EPA Report on Fracking Hangs on a Single Word

Environmental Commentary by John Messeder

When the Environmental Protection Agency published its recent draft report saying fracking is not a “widespread” hazard to drinking water, industry supporters grabbed onto the statement like a Florida alligator grabbing dinner.

American Petroleum Institute Upstream Group Director Erik Milito declared “the evidence gathered by EPA confirms … hydraulic fracturing is being done safely under the strong environmental stewardship of state regulators and industry best practices.”

Sierra Club Executive Director Michael Brune said the report showed: “dirty oil and gas fracking contaminate drinking water.”

The report made both points — and neither of them. In an excellent example of political obfuscation, carefully created with “more than five years and millions of (taxpayer) dollars,” the report hangs on one word: “widespread.” In other words, fracking in one section of a state probably does not directly affect water supplies in another.

For example, there are tens of thousands of fracking wells in Pennsylvania alone. Some have leaked, some may eventually, and some may never. The lack of decisive findings, the agency reports, may “be due to a lack of data collected, inaccessible information or other limiting factors,” including a lack of full disclosure by the industry.

• In 2010, an Exxon subsidiary spilled 57,000 gallons of used fracking water that was later discovered in a tributary of the Susquehanna River.

• A driller in Clearfield County continued to use a wastewater injection well four months after it knew the toxic fluid was leaking into area groundwater. It stopped using the well only after the EPA acted on proof provided by area citizens.

• Another company was fined for multiple cases of insufficient erosion and sedimentation controls in Potter County — revealed not by a Pennsylvania Department of Environmental Protection inspector but by heavy rains washing fracking pollution into the Right Branch of Wetmore Run, a state-designated “high-quality” stream.

• Last month, the DEP levied a record (for the agency) $8.9 million fine against natural gas giant Range Resources for refusing to fix bad cement work on a natural gas well, and allowing methane to migrate into private water supplies. The fine is more than double the DEP’s previous record fine, a $4.15 million sanction, also against Range Resources, for violations at a half-dozen wastewater impoundments.

• A recent study has linked fracking to increased radon exposure, and we so far have no understanding of what effects may be caused by earthquakes resulting from the deep injection of chemical-laden fracking water.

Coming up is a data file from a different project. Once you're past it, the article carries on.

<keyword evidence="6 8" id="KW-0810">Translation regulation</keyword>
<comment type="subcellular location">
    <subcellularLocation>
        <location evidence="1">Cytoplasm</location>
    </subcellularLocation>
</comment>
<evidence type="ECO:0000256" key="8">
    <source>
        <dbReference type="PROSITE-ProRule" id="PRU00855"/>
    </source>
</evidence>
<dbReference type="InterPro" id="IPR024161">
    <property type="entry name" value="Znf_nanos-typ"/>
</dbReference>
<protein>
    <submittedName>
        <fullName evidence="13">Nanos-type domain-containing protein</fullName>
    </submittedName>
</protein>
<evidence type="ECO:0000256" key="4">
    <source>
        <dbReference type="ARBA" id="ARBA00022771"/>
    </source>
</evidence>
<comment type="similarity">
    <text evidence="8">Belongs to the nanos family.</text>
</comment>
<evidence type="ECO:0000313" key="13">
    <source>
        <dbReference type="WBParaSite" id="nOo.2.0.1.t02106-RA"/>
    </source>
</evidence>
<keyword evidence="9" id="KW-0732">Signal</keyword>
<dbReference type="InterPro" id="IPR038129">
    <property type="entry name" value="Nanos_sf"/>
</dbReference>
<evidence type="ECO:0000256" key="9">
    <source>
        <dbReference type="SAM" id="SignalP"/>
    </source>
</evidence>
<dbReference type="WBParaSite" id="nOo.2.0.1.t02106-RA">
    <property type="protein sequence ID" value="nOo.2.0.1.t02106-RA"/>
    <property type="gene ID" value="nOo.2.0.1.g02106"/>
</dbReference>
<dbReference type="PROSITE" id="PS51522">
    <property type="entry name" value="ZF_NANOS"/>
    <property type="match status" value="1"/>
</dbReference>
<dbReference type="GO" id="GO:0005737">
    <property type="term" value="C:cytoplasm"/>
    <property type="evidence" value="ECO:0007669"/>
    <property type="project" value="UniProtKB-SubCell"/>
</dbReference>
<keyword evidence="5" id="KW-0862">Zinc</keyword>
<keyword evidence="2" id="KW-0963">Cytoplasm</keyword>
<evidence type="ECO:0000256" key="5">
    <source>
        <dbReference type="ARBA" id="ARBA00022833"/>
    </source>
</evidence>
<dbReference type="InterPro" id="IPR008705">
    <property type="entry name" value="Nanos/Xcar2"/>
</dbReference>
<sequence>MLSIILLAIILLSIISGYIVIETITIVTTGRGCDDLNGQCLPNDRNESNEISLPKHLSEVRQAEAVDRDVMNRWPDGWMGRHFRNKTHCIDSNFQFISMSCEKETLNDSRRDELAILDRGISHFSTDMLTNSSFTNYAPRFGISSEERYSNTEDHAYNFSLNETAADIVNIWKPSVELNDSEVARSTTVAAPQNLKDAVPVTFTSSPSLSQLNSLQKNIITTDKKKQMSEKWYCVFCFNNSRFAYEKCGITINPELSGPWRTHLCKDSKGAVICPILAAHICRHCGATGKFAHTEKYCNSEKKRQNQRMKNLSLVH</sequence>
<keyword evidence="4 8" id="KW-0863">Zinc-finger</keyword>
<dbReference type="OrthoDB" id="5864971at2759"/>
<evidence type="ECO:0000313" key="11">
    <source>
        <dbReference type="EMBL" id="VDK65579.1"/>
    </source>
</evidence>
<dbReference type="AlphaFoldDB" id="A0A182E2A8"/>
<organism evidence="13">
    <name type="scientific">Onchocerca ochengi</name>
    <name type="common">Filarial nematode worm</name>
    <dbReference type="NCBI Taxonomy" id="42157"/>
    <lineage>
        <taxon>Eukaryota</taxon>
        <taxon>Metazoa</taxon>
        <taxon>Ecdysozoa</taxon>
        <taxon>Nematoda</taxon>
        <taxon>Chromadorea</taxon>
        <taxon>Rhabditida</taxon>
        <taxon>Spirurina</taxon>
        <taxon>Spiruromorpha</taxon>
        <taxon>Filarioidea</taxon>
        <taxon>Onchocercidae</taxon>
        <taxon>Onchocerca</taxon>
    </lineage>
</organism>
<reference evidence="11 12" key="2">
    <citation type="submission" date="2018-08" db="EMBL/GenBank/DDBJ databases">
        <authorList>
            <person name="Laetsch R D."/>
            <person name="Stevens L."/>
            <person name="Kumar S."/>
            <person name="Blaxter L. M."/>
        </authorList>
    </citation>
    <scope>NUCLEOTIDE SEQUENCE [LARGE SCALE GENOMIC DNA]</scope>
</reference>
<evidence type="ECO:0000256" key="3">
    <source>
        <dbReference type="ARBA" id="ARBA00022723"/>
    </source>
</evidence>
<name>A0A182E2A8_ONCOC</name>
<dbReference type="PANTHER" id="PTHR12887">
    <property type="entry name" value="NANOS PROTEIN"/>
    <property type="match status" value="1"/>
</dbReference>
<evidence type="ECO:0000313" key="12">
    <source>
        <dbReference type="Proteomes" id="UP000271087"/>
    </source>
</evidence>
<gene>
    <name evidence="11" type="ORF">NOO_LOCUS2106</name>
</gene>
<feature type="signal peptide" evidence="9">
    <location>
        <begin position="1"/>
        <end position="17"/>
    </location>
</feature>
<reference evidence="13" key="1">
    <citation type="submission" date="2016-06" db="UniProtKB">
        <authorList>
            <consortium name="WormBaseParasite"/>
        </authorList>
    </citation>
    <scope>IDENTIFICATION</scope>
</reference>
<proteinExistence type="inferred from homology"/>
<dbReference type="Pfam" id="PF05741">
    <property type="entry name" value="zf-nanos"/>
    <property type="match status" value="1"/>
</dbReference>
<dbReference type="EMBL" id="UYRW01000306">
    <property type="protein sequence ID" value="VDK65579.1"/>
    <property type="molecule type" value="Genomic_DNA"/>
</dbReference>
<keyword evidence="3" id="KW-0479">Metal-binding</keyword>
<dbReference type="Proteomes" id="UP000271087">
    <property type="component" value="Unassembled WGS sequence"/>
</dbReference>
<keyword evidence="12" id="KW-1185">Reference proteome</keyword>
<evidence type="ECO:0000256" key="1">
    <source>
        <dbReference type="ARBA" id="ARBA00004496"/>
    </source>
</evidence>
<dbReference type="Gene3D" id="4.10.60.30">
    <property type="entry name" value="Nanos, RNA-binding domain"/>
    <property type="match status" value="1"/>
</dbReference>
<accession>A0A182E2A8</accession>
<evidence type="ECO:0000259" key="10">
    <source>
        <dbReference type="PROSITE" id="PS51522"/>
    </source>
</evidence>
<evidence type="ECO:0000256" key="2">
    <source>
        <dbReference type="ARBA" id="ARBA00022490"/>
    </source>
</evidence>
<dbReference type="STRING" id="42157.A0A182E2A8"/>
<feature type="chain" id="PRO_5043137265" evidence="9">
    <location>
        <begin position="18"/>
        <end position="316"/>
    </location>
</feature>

Meanwhile, commercial water companies already have proven their capability and willingness to move water from where it is clean to where it has been made undrinkable, and since they own the water, they do not have to ask permission or pay for the new supply. The ploy allows us to pretend the water supply is endless, when nothing could be farther from the truth.

The DEP lists 256 incidents in which private water supplies have been impacted by either conventional or unconventional drilling. In some cases, the impact has been wells that have run dry. In others, they have been contaminated. What we do not know is how much time must elapse for a spill to pass through the ground into our water supply, or how many such leaks might prove too great a cumulative effect for the water supply to effectively overcome.

We do know that when we finally discover fracking pollution in our water, there will be no valve by which we can turn it off. The best we can do is patiently hope it will run its course, like a fever from a particularly virulent virus.

the EPA says its study “advances scientific understanding of the potential impacts of hydraulic fracturing.” But the report also proves that we need to adequately fund the DEP and the EPA to ensure studies and inspections are accomplished quickly and constantly, so that the first indication of poison headed for our waters is caught and, to the extent possible, stopped.

The gas producers are not responsible for proving their product will destroy drinking water supplies. Instead, they hope that by the time harm to the water is demonstrated, the profits will have been harvested and the companies will have moved on to other endeavors, leaving taxpayers to clean up the mess, and buy clean water from commercial companies trucking and piping it from where it still exists.

Readers may contact John Messeder at john@JohnMesseder.com. Distributed by Bay Journal News Service.

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